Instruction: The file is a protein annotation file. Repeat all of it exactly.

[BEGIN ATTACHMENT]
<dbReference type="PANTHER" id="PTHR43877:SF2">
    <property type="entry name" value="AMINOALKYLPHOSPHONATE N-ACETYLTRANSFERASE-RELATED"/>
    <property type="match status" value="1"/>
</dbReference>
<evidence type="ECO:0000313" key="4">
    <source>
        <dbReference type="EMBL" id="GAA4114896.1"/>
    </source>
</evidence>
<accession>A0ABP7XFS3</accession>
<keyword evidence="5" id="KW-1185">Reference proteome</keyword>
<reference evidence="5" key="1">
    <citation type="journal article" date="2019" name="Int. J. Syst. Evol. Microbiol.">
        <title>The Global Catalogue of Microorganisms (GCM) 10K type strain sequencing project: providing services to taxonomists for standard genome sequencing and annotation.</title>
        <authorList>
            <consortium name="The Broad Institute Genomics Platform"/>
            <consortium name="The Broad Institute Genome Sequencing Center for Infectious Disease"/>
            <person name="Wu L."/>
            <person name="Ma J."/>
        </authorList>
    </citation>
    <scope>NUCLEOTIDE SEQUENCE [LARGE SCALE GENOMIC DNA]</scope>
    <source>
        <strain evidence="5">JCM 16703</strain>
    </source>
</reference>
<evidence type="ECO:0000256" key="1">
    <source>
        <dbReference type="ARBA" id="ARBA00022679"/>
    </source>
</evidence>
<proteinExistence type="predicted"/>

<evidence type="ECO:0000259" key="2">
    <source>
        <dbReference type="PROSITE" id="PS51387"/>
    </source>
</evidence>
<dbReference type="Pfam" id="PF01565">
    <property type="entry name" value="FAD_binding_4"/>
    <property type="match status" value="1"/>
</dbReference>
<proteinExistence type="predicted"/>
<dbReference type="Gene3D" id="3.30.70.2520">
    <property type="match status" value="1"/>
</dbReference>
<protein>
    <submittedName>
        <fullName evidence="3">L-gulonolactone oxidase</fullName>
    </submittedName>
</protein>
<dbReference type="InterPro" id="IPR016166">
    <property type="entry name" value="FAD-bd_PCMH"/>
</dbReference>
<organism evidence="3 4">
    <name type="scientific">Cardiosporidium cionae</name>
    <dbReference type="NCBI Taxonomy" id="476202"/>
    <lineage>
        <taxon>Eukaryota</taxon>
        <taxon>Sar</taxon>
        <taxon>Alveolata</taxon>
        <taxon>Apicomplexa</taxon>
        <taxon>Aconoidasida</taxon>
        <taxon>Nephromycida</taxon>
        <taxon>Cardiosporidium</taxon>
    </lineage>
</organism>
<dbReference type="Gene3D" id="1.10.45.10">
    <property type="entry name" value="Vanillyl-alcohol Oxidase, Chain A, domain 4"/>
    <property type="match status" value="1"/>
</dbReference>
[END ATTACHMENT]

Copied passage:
<dbReference type="PANTHER" id="PTHR43877:SF2">
    <property type="entry name" value="AMINOALKYLPHOSPHONATE N-ACETYLTRANSFERASE-RELATED"/>
    <property type="match status" value="1"/>
</dbReference>
<evidence type="ECO:0000313" key="4">
    <source>
        <dbReference type="EMBL" id="GAA4114896.1"/>
    </source>
</evidence>
<accession>A0ABP7XFS3</accession>
<keyword evidence="5" id="KW-1185">Reference proteome</keyword>
<reference evidence="5" key="1">
    <citation type="journal article" date="2019" name="Int. J. Syst. Evol. Microbiol.">
        <title>The Global Catalogue of Microorganisms (GCM) 10K type strain sequencing project: providing services to taxonomists for standard genome sequencing and annotation.</title>
        <authorList>
            <consortium name="The Broad Institute Genomics Platform"/>
            <consortium name="The Broad Institute Genome Sequencing Center for Infectious Disease"/>
            <person name="Wu L."/>
            <person name="Ma J."/>
        </authorList>
    </citation>
    <scope>NUCLEOTIDE SEQUENCE [LARGE SCALE GENOMIC DNA]</scope>
    <source>
        <strain evidence="5">JCM 16703</strain>
    </source>
</reference>
<evidence type="ECO:0000256" key="1">
    <source>
        <dbReference type="ARBA" id="ARBA00022679"/>
    </source>
</evidence>
<proteinExistence type="predicted"/>

<evidence type="ECO:0000259" key="2">
    <source>
        <dbReference type="PROSITE" id="PS51387"/>
    </source>
</evidence>
<dbReference type="Pfam" id="PF01565">
    <property type="entry name" value="FAD_binding_4"/>
    <property type="match status" value="1"/>
</dbReference>
<proteinExistence type="predicted"/>
<dbReference type="Gene3D" id="3.30.70.2520">
    <property type="match status" value="1"/>
</dbReference>
<protein>
    <submittedName>
        <fullName evidence="3">L-gulonolactone oxidase</fullName>
    </submittedName>
</protein>
<dbReference type="InterPro" id="IPR016166">
    <property type="entry name" value="FAD-bd_PCMH"/>
</dbReference>
<organism evidence="3 4">
    <name type="scientific">Cardiosporidium cionae</name>
    <dbReference type="NCBI Taxonomy" id="476202"/>
    <lineage>
        <taxon>Eukaryota</taxon>
        <taxon>Sar</taxon>
        <taxon>Alveolata</taxon>
        <taxon>Apicomplexa</taxon>
        <taxon>Aconoidasida</taxon>
        <taxon>Nephromycida</taxon>
        <taxon>Cardiosporidium</taxon>
    </lineage>
</organism>
<dbReference type="Gene3D" id="1.10.45.10">
    <property type="entry name" value="Vanillyl-alcohol Oxidase, Chain A, domain 4"/>
    <property type="match status" value="1"/>
</dbReference>